In 1839, after decades of conflict, the Russian army and the Muslims of Chechnya are on the verge of a truce. To prove his commitment to peace, warrior chief Imam Shamil offers a hostage: his son, Jamal Eddin. But once the truce is signed, the Russians spirit Jamal Eddin back to Russia, where Czar Nicholas “adopts” the boy.
Immersed in imperial court life, Jamal Eddin matures into the consummate courtier. Still, he maintains his Muslim faith - until he falls in love with a beautiful Russian aristocrat. To marry her, Jamal Eddin must convert to Christianity, a sacrifice he is prepared to make. But his devotion to his bride will be pitted against his duty to his homeland when Jamal Eddin is called to take his rightful place leading the Muslims.
Based on a true story, this sweeping historical novel chronicles the coming-of-age of a young man torn by impossible choices wrought by love and conflicting loyalties.
©2012 Alexandra Lapierre (P)2012 Brilliance Audio, Inc.
I gave up on this book about 3 hours into it. I tried to hang in there, hoping it would improve, but it seemed to be just one religious "rant" after another with respect to Allah. It just never ended and not being a religious fanatic, it definitely did not appeal to me... left me with a headache before finally deleting this. The idea is very interesting, but it just bogs down in too much religious dialog, praising Allah and praying constantly. Pity. Just as something starts to happen and you hope it might progress, it goes backwards again.
Too much religious "rant" and doesn't progress.
Yes, he did a good job with the very poor material he had to work with.
Total disappointment....bored with the endless religious rant.
I would not recommend this book to anyone I know. It's the first audiobook I've purchased that I actually deleted from my listening device.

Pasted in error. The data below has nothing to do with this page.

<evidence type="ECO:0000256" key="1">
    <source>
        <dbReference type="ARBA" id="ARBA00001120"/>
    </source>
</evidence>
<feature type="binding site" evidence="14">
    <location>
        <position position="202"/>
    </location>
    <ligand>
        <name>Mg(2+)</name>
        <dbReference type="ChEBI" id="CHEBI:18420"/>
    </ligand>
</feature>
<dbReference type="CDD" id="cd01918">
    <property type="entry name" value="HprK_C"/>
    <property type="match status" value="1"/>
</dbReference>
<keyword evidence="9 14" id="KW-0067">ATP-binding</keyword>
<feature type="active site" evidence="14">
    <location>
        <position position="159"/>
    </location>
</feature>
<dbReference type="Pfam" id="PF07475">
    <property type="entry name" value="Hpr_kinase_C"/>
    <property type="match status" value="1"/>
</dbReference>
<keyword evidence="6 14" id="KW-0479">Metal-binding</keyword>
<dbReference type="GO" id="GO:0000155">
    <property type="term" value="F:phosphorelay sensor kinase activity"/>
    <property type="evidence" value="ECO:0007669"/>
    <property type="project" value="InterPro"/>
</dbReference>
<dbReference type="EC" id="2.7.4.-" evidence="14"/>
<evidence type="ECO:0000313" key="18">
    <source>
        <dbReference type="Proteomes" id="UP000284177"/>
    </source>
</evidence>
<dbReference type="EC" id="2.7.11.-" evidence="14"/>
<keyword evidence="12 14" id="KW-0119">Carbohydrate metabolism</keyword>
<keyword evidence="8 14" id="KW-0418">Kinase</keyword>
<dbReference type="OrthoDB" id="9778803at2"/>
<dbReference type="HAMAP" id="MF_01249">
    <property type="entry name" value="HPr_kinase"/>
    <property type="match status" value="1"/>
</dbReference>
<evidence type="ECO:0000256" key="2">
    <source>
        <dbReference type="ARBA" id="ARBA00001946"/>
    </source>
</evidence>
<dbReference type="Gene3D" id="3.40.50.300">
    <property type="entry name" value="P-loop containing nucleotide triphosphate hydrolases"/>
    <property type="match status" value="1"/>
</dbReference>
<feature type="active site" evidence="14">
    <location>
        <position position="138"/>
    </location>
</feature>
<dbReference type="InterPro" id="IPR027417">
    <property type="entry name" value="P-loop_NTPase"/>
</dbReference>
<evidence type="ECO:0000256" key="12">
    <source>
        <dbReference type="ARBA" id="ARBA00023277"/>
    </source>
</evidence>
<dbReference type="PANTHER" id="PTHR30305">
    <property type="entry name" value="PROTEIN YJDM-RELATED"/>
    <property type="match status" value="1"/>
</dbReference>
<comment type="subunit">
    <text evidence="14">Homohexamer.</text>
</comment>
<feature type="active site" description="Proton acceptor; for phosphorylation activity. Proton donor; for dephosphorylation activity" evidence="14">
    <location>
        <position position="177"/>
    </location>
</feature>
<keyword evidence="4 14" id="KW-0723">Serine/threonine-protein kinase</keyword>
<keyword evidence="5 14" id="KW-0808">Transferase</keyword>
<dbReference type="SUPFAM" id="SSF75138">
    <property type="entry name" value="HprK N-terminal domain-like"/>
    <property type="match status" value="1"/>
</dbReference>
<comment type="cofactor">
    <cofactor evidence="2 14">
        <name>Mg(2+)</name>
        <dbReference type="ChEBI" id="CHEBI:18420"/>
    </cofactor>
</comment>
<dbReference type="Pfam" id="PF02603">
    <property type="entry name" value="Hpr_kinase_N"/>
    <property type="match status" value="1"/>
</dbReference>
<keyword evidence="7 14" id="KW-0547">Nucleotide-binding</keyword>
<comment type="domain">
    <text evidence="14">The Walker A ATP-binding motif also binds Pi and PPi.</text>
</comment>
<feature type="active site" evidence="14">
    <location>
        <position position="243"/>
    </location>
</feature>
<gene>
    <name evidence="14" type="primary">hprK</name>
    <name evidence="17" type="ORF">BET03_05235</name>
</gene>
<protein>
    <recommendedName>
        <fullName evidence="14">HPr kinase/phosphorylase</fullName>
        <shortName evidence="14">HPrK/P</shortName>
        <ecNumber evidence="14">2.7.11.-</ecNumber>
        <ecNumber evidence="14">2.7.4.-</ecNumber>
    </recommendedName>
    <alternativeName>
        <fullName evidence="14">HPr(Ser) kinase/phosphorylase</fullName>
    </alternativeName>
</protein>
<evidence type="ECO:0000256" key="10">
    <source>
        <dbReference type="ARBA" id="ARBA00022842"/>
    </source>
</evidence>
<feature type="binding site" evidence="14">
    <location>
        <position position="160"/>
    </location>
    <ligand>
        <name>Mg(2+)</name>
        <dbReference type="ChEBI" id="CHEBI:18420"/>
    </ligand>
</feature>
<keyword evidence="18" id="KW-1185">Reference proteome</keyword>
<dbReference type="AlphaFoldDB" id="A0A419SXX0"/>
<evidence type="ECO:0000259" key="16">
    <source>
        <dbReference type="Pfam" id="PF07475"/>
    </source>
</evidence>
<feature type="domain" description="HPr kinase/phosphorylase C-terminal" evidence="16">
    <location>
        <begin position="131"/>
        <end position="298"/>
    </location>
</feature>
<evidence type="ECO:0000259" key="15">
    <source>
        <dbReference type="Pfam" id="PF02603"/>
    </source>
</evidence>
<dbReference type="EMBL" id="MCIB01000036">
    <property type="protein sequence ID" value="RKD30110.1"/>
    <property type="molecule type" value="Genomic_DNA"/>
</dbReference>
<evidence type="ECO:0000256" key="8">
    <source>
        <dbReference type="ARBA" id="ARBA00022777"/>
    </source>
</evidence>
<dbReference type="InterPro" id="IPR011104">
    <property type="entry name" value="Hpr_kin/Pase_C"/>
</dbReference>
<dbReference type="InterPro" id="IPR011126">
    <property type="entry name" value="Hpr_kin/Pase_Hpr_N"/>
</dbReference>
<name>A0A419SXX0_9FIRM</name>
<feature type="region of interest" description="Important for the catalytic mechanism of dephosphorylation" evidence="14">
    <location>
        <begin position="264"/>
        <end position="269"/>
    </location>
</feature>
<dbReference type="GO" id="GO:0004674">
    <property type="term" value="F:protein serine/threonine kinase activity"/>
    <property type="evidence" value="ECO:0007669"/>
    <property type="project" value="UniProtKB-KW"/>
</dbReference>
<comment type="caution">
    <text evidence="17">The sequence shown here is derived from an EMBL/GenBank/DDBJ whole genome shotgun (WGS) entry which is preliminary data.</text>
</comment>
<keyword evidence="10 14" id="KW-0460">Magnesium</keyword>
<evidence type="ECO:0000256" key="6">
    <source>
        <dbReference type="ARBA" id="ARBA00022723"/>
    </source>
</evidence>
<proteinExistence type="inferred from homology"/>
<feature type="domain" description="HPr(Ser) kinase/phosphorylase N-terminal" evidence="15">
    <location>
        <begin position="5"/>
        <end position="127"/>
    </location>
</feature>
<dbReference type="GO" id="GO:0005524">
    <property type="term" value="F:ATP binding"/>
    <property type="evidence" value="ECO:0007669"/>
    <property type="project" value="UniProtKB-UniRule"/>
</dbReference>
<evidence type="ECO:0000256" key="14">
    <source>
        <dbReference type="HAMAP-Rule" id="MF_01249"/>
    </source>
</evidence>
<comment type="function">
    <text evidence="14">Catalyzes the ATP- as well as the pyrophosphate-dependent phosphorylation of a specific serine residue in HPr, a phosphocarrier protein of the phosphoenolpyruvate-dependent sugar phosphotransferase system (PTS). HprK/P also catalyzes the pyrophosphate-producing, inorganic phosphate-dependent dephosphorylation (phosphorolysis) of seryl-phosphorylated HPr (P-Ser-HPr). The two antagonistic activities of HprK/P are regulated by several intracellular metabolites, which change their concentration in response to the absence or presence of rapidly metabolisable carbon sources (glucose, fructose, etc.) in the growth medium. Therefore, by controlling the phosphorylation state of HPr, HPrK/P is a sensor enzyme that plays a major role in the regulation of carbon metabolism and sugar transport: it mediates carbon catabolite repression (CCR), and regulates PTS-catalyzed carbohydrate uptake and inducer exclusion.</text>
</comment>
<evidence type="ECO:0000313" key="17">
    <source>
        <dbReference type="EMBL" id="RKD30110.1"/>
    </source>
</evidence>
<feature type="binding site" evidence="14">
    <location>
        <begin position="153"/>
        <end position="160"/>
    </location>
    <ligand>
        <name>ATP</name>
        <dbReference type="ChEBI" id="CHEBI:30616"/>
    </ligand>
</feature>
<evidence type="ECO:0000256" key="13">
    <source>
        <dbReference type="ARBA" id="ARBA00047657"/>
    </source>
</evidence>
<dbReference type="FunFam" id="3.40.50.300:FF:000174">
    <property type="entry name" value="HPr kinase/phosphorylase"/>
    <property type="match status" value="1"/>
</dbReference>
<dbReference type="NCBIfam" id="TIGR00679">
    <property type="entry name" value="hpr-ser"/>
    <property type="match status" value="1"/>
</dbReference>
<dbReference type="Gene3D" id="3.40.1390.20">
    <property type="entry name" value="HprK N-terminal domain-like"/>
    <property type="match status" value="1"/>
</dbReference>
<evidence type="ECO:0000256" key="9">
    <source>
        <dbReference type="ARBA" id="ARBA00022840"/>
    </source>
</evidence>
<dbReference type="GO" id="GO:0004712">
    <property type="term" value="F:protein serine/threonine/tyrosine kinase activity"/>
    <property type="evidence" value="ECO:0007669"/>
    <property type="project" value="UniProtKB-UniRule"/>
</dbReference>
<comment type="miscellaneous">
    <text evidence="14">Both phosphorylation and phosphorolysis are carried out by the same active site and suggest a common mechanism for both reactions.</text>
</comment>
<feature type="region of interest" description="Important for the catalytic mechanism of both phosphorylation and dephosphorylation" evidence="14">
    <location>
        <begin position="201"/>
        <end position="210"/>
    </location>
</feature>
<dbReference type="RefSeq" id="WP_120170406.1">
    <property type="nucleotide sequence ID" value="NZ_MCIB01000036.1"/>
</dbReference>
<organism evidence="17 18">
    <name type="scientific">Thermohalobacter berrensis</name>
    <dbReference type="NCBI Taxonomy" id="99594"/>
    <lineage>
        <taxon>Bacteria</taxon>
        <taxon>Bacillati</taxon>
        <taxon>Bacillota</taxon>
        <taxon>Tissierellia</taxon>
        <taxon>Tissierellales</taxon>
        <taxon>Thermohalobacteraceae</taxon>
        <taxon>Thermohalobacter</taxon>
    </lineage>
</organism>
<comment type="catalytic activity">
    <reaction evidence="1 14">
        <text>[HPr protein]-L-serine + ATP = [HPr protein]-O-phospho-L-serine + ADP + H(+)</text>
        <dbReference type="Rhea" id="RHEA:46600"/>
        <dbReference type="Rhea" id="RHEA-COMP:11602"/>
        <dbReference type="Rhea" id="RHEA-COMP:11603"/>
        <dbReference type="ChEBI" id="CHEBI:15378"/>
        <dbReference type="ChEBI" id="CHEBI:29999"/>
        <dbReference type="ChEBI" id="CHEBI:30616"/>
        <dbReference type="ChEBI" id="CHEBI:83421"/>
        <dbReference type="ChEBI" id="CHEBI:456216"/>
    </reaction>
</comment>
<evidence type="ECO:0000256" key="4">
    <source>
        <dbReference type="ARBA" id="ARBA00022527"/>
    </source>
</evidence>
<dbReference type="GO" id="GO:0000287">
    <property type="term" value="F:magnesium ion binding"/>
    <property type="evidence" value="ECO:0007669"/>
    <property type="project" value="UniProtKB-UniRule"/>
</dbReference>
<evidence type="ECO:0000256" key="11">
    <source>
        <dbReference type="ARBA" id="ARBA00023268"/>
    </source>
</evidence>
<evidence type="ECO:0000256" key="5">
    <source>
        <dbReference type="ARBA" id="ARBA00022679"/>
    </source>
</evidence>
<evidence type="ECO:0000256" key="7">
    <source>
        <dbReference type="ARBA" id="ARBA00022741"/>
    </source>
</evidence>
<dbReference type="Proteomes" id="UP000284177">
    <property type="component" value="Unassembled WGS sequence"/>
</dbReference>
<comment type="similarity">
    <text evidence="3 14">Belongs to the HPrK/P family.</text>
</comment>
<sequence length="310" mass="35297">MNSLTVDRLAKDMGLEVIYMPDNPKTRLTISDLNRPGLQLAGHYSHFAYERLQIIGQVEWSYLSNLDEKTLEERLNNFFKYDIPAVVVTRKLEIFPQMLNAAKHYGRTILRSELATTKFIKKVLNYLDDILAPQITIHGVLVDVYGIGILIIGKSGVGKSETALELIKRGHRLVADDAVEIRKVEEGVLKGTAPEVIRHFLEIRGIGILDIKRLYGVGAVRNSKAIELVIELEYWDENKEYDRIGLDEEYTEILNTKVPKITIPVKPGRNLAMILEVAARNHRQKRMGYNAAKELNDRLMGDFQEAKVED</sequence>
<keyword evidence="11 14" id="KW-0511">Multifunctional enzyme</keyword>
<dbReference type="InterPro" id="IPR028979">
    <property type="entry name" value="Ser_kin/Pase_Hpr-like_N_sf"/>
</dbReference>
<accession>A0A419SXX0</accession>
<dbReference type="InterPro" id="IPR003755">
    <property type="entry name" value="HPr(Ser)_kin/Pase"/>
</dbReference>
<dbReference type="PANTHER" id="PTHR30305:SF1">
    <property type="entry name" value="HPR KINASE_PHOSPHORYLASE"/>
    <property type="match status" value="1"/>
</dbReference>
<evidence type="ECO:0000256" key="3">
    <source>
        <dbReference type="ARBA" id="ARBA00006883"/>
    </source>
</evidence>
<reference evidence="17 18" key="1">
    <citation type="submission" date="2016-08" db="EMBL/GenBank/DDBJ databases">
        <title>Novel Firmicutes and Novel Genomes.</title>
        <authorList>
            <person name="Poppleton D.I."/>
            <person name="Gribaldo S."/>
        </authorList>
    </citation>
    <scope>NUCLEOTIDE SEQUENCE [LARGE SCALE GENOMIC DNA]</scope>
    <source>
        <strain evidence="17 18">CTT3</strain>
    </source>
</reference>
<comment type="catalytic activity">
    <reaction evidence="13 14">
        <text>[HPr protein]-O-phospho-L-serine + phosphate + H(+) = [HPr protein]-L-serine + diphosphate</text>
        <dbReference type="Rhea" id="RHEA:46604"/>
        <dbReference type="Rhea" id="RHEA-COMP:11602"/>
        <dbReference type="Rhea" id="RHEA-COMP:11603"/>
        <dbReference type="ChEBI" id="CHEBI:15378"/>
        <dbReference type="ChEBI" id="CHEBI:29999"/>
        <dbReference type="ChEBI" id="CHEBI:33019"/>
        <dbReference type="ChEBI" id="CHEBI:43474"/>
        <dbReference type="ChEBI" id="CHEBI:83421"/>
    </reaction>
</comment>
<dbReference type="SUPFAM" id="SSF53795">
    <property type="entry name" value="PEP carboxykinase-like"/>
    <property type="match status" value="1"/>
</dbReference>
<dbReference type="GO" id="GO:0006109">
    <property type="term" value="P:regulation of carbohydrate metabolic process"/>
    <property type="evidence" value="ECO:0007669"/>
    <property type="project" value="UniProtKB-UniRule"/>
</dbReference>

Keep a notebook by your listening device for this one. I got so lost in the odd names and the convoluted histories that it became a chore to listen. So I gave up by the 6th chapter. Be warned: lots of details, and many characters, unlikeable as well.
I began reading this audio book, but finally abandoned it for the text version because I was missing too many details. At the end of my Kindle edition, the publisher included a two page glossary and a fifteen page last of main characters and places. Can you imagine how difficult to follow a story without those resources at your finger tips?
In retrospect, I opine that the author relied too heavily upon detailed naming and neglected the flow of the story. Too bad.
You wonder as you start how can this happen, how can a family give up a child knowing it has happened before and the outcome. Some how you are drawn in by, "maybe not this time".... yet the curiosity gets you and step by step yout are drawn in. Great story, that's how you get drawn in.
Married to a Presbyterian Pastor - 4 grand children - just returned from a mission trip to Russia - Career - Interior designer
Anyone who has interest in Chetnya will find this book a must-read. I have read several recent books on the Chetnyen wars of 1994 and 2004 and the main character's in Alexandra Lapierre's, "Between, Love and Honor" are usually referred to by name.
Of course, I liked Jamil. His story is heart wrenching yet filled with loyalty and integrity.
It is a true story of life, of people who struggle, of war, of love and in this case injustice.
One of the best parts of "Between Love and Honor" is that we were able to have a birds-eye
view of both sides motives, dilemmas, and reasoning for the war they waged on one another.
The title says exactly what the story culminates into - a decision that is made by Jamil to forsake the love of his life to save the lives of captive women and children. It is written by the woman that Jamil forsakes for honor.
I know this book got great reviews but I just couldn't get into it. It was a slog to get into and after about 5 hours I just had to give up. The narrator is fine but I found the story not the least bit interesting.
This book brought my attention to an area of history that I was unaware of before.
Anticlimactic, but then it was based on reality, so a Hollywood ending wasn't expected.
The narrator's inflection.
Jamal Eddin witnessing his grandmother's beating and trying to make sense of it.
Pronounciation of words unfamiliar to me.
Imal Shamil, to understand why his holy war was more important than his son.
Thought this might be a romance novel, very glad it was not.
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